Ch 9- Cellular Respiration

Ch 9- Cellular Respiration
• How do we get the energy we need?
– Food
– What in food gives us the energy we need?
• Cellular Respiration- process that releases energy
by breaking down food molecules in the presence
of oxygen
– Made up of glycolysis, Krebs cycle, and the electron
transport chain
• Equation for cellular respiration
– 6 O₂+ C₆H₁₂O₆→ 6 CO₂+ 6 H₂O + Energy
Main Stages of Cellular Respiration
• Each stage captures some of the chemical energy available in food
molecules and uses it to produce ATP
• Glycolysis- process in which one molecule of glucose is broken in
half, producing two molecules of pyruvic acid- 3-carbon compound
• Glycolysis needs 2 ATP molecules to begin process
• What happens during glycolysis?
– 2 molecules of pyruvic acid, 2 molecules of ATP, and 2 molecules of
NADH are produced
• One of reactions of glycolysis removes 4 high energy electrons and
passes them to NAD⁺-electron carrier
– Each NAD⁺ accepts a pair of high energy electrons and transfers them
to other molecules
– Allows energy from glucose to be passed to other pathways in cell
• Cellular Respiration
• Releases energy from food molecules by
producing ATP in the absence of oxygen
• What happens during fermentation?
– NADH is converted back to NAD⁺ by passing high
energy electrons back to pyruvic acid
– Allows glycolysis to produce steady supply of ATP
• Anaerobic
• 2 main types of fermentation- alcoholic
fermentation and lactic acid fermentation
• Alcoholic fermentation- uses pyruvic acid and
NADH to produce ethyl alcohol, carbon
dioxide and NAD⁺
– Used by yeasts and few other microorganisms
• Lactic Acid- uses pyruvic acid and NADH to
produced lactic acid and NAD⁺
– Produced in muscles during rapid exercise when
body cannot supply enough oxygen to tissues
– Unicellular organisms produce lactic acid as waste,
as result prokaryotes are used in array of food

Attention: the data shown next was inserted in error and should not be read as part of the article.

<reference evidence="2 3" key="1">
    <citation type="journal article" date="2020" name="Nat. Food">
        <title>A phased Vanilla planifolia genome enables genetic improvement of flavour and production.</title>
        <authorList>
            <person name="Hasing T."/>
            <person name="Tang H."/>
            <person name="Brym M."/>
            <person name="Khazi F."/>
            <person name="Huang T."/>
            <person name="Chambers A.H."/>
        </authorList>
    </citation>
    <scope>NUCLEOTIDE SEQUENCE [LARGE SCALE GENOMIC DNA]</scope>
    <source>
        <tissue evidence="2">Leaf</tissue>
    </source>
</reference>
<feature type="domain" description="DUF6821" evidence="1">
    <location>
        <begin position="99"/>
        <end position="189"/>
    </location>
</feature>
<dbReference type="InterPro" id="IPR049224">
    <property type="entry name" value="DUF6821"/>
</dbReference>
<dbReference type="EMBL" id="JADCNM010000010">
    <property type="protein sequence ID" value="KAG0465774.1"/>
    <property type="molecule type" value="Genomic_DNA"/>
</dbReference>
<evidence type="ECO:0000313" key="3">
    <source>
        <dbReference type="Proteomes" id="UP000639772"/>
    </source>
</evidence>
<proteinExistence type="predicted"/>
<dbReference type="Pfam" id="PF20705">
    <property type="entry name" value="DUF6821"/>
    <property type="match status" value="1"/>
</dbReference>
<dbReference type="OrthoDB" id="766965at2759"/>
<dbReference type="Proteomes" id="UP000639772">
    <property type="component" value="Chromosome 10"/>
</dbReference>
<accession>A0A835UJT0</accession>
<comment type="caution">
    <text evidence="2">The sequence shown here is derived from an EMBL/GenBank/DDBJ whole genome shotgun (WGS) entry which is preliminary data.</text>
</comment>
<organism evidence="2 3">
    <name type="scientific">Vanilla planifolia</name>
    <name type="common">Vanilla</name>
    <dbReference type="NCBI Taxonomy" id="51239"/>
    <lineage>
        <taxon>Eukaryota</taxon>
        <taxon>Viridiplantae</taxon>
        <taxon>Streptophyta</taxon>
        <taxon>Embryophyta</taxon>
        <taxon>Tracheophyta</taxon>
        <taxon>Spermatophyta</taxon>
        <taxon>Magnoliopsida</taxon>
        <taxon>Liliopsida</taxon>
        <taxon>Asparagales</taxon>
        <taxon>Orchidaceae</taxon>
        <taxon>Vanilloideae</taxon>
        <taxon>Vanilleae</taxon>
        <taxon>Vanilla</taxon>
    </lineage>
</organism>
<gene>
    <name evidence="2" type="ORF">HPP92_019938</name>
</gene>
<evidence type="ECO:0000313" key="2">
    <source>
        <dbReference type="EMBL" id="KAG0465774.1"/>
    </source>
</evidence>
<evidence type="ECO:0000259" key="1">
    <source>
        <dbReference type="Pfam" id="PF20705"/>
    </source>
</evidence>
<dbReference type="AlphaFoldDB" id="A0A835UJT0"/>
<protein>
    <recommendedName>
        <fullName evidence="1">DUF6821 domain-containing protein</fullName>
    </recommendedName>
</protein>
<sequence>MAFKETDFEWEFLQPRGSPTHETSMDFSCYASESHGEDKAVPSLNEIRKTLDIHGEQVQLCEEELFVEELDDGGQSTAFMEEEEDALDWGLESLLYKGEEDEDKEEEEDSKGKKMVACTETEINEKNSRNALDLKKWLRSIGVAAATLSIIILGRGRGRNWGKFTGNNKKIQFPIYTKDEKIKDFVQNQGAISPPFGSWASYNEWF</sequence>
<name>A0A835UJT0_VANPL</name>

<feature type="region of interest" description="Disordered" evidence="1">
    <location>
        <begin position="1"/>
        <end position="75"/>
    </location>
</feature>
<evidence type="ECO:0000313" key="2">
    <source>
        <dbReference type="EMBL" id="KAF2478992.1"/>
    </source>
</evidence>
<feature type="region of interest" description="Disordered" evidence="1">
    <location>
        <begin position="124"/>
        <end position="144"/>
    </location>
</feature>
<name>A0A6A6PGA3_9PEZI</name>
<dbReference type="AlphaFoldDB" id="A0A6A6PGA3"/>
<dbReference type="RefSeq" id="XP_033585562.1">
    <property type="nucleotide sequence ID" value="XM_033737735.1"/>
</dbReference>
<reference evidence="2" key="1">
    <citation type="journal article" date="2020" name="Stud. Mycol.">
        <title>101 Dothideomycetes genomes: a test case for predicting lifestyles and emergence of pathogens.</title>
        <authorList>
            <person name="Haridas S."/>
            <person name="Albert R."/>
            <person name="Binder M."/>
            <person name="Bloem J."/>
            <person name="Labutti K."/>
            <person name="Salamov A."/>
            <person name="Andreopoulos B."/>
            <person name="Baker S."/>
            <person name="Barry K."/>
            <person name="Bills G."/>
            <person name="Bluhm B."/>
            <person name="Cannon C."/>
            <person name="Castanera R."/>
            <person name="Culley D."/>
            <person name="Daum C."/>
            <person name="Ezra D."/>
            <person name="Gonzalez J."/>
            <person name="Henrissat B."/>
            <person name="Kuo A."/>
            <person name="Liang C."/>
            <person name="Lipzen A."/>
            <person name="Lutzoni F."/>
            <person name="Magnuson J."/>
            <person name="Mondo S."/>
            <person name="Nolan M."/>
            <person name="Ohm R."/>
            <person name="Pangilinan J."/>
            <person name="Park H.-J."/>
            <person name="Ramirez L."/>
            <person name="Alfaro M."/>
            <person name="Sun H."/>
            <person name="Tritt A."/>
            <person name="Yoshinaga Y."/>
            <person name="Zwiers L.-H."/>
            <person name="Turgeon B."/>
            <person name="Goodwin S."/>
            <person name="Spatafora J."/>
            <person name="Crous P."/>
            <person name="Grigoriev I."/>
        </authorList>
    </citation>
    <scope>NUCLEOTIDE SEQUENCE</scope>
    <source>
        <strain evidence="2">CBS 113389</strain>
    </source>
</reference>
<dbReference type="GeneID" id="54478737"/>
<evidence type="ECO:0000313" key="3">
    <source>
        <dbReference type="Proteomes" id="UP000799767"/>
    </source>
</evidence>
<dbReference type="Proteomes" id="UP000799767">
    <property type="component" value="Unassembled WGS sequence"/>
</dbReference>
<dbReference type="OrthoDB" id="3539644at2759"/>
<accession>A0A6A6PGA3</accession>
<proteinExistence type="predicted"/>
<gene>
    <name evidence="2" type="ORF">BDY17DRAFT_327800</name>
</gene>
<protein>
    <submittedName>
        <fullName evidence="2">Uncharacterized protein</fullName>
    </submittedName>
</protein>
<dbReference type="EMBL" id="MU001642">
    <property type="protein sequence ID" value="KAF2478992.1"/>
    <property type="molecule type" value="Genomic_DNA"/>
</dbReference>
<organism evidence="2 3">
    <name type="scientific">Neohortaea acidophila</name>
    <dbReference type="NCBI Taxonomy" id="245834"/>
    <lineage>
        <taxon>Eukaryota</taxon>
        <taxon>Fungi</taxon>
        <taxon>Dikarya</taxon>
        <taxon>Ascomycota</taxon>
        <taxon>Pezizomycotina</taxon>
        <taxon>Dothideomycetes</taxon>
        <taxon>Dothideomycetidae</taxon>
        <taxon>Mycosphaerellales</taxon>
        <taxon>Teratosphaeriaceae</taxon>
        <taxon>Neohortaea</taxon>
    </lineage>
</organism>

Sec 2- Krebs Cycle and Electron
• 90% of chemical energy still available in
glucose after glycolysis, locked up in high
energy electrons of pyruvic acid
• Oxygen is required for final steps of cellular
respiration- aerobic
Krebs Cycle
• Oxygen must be present
• Also known as Citric Acid Cycle
• During cycle, pyruvic acid is broken down into carbon
dioxide in a series of energy extracting reactions
• Citric Acid Production
– Pyruvic acid enters mitochondrion, carbon is removed
forming CO₂, electrons are removed, changing NAD⁺ to
– Coenzyme A joins the 2 carbon molecule, forming acetylCoA. Acetyl- CoA adds the 2 carbon acetyl group to a 4carbon compound forming citric acid
• Energy Extraction
– Citric acid is broken down into 5-carbon
compound and then into 4-carbon compound
– 2 more molecules of CO₂ are released and
electrons join NAD⁺ and FAD, forming NADH and
FADH₂, one molecule of ATP is generated
– Energy output from one molecule of pyruvic acid=
4 NADH, 1 FADH₂, and 1 molecule of ATP
• CO₂ released is source of all carbon dioxide we
• ATP produced in Krebs cycle is used for cellular
Electron Transport Chain
• Krebs cycle generates high energy electrons that are
passed to NADH and FADH₂
• Electrons are passed from carriers to electron transport
• Uses high energy electrons from Krebs cycle to convert
• Takes place in mitochondrion
• Steps of Electron Transport Chain
– High energy electrons passed along chain from one carrier
protein to next. At end of chain, enzyme combines these
electrons with hydrogen ions and oxygen to form water
– Oxygen serves as final acceptor, it is essential for getting
rid of low energy electrons and hydrogen ions-the wastes
of cellular respiration
• Every time 2 high energy electrons transport
down chain, energy is used to transport
hydrogen ions across the membrane
• Inner membrane of mitochondria contain
protein spheres called ATP synthases, as H⁺
ions escape through channels, into these
proteins, ATP synthases spin and grab a low
energy ADP and attaches a phosphate,
forming high energy ATP
• On average, each pair of high energy electrons
produces 3 molecules of ATP from ADP
• Glycolysis produces 2
ATP molecules
• Krebs cycle and Electron
Transport Chain
produce roughly 36 ATP
molecules, 18 times
more than glycolysis

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